British lawmakers have urged HMRC to "fully investigate" Google over its tax affairs, after whistleblowers raised doubt over the internet search giant's claim that it makes almost no sales in the UK.
In a new report, the Public Accounts Committee (PAC) has said the Government must give HMRC more resources to fight tax avoidance, with chairman Margaret Hodge describing Google's arguments as "brazen" and "deeply unconvincing."
Hodge was referring to two separate appearances made by Google to the PAC. On both occasions, Google gave an impassioned defence of its UK tax affairs, insisting it sticks to the law of the land.
Many had criticised Google for paying just $16m (£10m; €12m) in UK corporation tax between 2006 and 2011, on revenues of €16bn. Defending the company against these criticisms, vice-president Matt Brittin told the PAC that 99% of companies spending money advertising with the firm have no contact with the UK.
"Google brazenly argued before this committee that its tax arrangements in the UK are defensible and lawful. It claimed that its advertising sales take place in Ireland, not in the UK," said Hodge.
"This argument is deeply unconvincing and has been undermined by information from whistleblowers, including ex-employees of Google, who told us that UK based staff are engaged in selling. The staff in Ireland simply process the bills. Google also conceded at this second hearing that its engineers in the UK are contributing to product development.
"The company's highly contrived tax arrangement has no purpose other than to enable the company to avoid UK corporation tax. Google's reputation has been damaged by these revelations of aggressive tax avoidance."
Hodge added that the damage will not be fixed until Google "arranges to pay its fair share of tax".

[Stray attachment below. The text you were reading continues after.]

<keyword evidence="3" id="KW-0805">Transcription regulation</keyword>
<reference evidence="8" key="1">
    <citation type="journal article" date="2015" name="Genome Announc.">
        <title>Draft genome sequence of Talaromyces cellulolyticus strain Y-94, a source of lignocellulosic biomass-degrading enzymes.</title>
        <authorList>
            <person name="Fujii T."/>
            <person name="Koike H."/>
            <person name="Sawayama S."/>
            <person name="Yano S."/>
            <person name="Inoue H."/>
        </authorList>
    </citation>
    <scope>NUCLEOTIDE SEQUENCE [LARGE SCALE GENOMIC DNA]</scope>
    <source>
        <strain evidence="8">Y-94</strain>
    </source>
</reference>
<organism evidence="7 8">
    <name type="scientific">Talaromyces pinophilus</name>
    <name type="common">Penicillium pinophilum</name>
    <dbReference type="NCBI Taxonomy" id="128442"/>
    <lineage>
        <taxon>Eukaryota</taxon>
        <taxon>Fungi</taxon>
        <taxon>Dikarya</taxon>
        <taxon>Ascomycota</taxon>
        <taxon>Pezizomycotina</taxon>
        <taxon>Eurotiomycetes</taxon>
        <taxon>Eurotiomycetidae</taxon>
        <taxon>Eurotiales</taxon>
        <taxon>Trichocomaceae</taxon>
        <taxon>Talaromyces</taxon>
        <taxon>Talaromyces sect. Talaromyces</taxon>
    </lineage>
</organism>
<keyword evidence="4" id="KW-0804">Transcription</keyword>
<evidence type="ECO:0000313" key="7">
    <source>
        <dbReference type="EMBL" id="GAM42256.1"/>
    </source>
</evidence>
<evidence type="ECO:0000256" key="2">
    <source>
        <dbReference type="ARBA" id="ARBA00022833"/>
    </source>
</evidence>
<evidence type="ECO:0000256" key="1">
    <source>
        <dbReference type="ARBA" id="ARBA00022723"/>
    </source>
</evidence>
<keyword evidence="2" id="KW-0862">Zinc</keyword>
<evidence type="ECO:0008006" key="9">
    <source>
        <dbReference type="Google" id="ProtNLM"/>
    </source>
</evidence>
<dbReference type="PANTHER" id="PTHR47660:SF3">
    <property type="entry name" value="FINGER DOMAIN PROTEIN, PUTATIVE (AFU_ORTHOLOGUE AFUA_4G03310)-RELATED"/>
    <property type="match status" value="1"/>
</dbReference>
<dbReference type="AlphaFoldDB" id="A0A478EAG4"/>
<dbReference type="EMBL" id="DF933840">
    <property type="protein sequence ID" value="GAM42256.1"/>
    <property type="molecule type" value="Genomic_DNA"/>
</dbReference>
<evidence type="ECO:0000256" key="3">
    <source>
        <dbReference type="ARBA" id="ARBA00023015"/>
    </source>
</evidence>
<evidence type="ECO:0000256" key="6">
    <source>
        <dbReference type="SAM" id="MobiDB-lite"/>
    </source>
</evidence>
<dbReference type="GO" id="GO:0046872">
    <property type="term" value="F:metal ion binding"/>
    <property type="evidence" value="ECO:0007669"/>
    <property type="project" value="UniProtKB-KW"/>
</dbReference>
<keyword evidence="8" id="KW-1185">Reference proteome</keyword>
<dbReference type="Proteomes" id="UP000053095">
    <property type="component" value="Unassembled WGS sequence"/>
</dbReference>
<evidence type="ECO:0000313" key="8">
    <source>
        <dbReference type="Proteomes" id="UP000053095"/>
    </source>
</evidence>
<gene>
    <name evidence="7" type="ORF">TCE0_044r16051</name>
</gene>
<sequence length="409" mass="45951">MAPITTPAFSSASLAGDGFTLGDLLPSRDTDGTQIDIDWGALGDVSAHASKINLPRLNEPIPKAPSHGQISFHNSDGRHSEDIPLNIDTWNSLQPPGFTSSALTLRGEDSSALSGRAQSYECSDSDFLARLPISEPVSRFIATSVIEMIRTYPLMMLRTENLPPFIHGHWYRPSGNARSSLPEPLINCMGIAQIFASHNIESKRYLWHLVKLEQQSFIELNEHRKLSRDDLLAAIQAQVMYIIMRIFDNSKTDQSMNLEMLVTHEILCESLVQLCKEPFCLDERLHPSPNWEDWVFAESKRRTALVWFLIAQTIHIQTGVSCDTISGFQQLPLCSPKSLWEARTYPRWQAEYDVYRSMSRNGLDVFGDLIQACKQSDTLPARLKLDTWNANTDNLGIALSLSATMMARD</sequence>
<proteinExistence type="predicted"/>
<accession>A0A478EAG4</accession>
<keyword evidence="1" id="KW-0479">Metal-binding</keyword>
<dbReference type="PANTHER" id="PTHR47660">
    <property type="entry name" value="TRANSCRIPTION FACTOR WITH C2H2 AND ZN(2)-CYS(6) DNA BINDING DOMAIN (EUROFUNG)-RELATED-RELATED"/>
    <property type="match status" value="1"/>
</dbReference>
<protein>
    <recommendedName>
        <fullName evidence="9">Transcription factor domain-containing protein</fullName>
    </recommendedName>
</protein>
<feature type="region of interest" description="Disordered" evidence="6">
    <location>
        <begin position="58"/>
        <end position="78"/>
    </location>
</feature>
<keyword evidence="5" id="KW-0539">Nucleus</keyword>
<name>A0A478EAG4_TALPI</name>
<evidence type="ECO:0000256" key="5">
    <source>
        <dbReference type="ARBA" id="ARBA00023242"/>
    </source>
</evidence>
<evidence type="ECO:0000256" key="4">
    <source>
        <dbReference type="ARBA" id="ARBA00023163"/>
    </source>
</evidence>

Google: rules are different now
HMRC was also criticised by the PAC report for not doing enough to probe and clamp down on the tax arrangements of big multinationals such as Google.
"Confidence in HMRC has also been weakened. It is extraordinary that the department did not challenge Google over the complete mismatch between the company's supposed structure and the substance of its activities," said Hodge.
To prevent future instances of tax avoidance, the report called for the simplication of the tax system and the closure of loopholes - a demand which was welcomed by Google.
A company spokesman said: "It's clear from this report that the Public Accounts Committee wants to see international companies paying more tax where their customers are located, but that's not how the rules operate today.
"We welcome the call to make the current system simpler and more transparent."
MPs on the PAC welcomed the government's commitment to put aggressive tax avoidance at the top of the G8 agenda during its presidency in 2013. Prime Minister David Cameron has said he wants to get agreement on country-by-country reporting of tax payments in company accounts.